A LINE ON LIFE

7/17/95

When Someone Dies

David A. Gershaw, Ph.D.

Most of us have had someone close who has died. If not, you are very likely to have this experience in the future. How will you react? Is there a way you should react?

There is no one way a person is supposed to react when another dies. Depending on the circumstances of the death, your relation to the dead person and other factors, you may experience almost any emotion or a whole range of emotions.

The most commonly noticed emotions involve grief and sorrow for the loss. Some people believe a mourner should always express great grief. However, the amount of grief depends on how close you were to the departed person. The grief and sorrow you experience may be just as great for a pet that dies. Extreme loss may be felt when someone moves away permanently, even when that person does not die.

One way of viewing any loss – whether it involves death or not – is like a "black hole" that leaves an empty spot ripped out of the fabric of your life. If any person touches your everyday life to a great extent, when they are gone, the "black hole" they leave will be large and hard to fill. If the loss is great, so are the grief and sorrow. The mourner may strongly yearn for the dead person, unable to concentrate on everyday tasks. They may have restless activity, or eating and sleeping patterns may be disrupted.

In contrast, if the dead person had very little impact on your daily life, the feeling of loss is minimized. Many children have told me that they have had little grief when a grandparent (or other relative) died. This was typical when the grandparent had little contact with the child. In this instance, the "black hole" is very small and is easily filled. Usually the child is more affected by the parents’ grief and sorrow. Some children feel guilty, because they believe they should be filled with as much grief and sorrow as their parents. With the difference in close emotional ties, this is an unrealistic expectation.

Some mourners are filled with self-questioning, self-criticism and even self-blame. If they would have done something differently or better – usually beyond their capabilities – they think that the loved one would not have died. Sometimes the self-blame may be due to the person actually contributing to the death – like drunken driving which causes the death of a loved one – but typically this guilt is unjustified. Often people criticize themselves, because they did not let the deceased person know how much s/he was loved and needed when alive.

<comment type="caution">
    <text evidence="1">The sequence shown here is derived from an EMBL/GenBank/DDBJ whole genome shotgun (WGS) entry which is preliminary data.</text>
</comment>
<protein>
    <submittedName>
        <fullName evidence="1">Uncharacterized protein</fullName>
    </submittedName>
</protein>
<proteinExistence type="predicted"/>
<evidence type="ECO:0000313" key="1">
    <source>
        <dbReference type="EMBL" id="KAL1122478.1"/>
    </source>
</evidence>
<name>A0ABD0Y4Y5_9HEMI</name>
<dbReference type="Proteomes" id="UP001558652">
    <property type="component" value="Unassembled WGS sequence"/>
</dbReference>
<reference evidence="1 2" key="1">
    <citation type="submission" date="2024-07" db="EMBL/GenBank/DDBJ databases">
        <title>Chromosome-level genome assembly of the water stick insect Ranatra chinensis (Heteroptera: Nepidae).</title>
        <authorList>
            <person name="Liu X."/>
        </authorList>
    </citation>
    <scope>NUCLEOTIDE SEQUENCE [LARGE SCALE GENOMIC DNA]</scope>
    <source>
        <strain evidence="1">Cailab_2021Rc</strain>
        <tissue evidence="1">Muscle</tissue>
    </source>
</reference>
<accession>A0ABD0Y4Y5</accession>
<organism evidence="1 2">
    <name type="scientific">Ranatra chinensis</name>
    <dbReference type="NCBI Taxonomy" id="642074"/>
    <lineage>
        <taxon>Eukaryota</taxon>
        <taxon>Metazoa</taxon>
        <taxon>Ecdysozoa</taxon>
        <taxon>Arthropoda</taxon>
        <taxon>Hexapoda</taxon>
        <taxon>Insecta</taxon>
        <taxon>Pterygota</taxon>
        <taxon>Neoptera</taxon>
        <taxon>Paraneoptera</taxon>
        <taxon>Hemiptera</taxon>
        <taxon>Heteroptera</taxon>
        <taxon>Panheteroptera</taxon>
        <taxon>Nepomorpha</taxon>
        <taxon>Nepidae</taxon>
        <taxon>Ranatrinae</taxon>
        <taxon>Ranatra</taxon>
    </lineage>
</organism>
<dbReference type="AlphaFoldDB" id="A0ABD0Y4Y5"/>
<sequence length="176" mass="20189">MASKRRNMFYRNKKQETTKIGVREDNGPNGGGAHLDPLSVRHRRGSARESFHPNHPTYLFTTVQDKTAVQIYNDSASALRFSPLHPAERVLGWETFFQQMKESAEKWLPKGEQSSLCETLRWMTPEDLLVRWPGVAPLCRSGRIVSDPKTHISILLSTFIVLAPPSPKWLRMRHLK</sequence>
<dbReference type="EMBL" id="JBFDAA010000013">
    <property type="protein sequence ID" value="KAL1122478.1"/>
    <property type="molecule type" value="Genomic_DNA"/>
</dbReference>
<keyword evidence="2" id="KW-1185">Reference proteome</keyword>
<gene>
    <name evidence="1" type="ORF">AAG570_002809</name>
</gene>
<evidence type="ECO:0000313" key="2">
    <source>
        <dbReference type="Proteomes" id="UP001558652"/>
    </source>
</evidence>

Often the anger is turned outward, blaming others for the death. Even the deceased might be blamed. The mourner may believe that the dead person "chose" to die and thus "deserted" the mourner. (This is more typical with younger children.) Relatives could be blamed for not treating the deceased well. Medical staff – physicians, nurses and others – may be blamed for the death, whether they are at fault or not. This may be a partial cause for malpractice suits. Some even blame God for taking their loved one, losing their faith and resenting religious representatives who try to console them.

In contrast, some people have a feeling of relief when the death occurs. This is usually when the deceased has been suffering greatly before the death. However, the relief could be the mourner’s. Suppose a senile grandparent is being cared for in the family home, causing a multitude of problems for all who live there. When the problems approach the limits of endurance, there is a natural feeling of relief when the grandparent dies. Because they feel relieved, some people also feel guilty. They do not realize that the relief is caused by the end of the living problems – not the death of the loved one – even though both happen at the same time.

Another response to the death of a loved one is numbness"I just don’t feel anything." This is more likely to occur after a long illness, during which the deceased had many near-death experiences before finally dying. All the grieving has taken place during these earlier experiences, leaving the person feeling drained and numb.


Many people do not appreciate what they have,
until it is lost.


Although reading this column may make you feel sad, there is a lesson to be learned. Many of us don’t tell others how much they mean to us. Then we regret this omission after the person dies. If you understand that today may be the last day you will ever see a person – especially a loved one – you will appreciate them much more. Let them know how much you appreciate them! Both you and they will get much more out of living.


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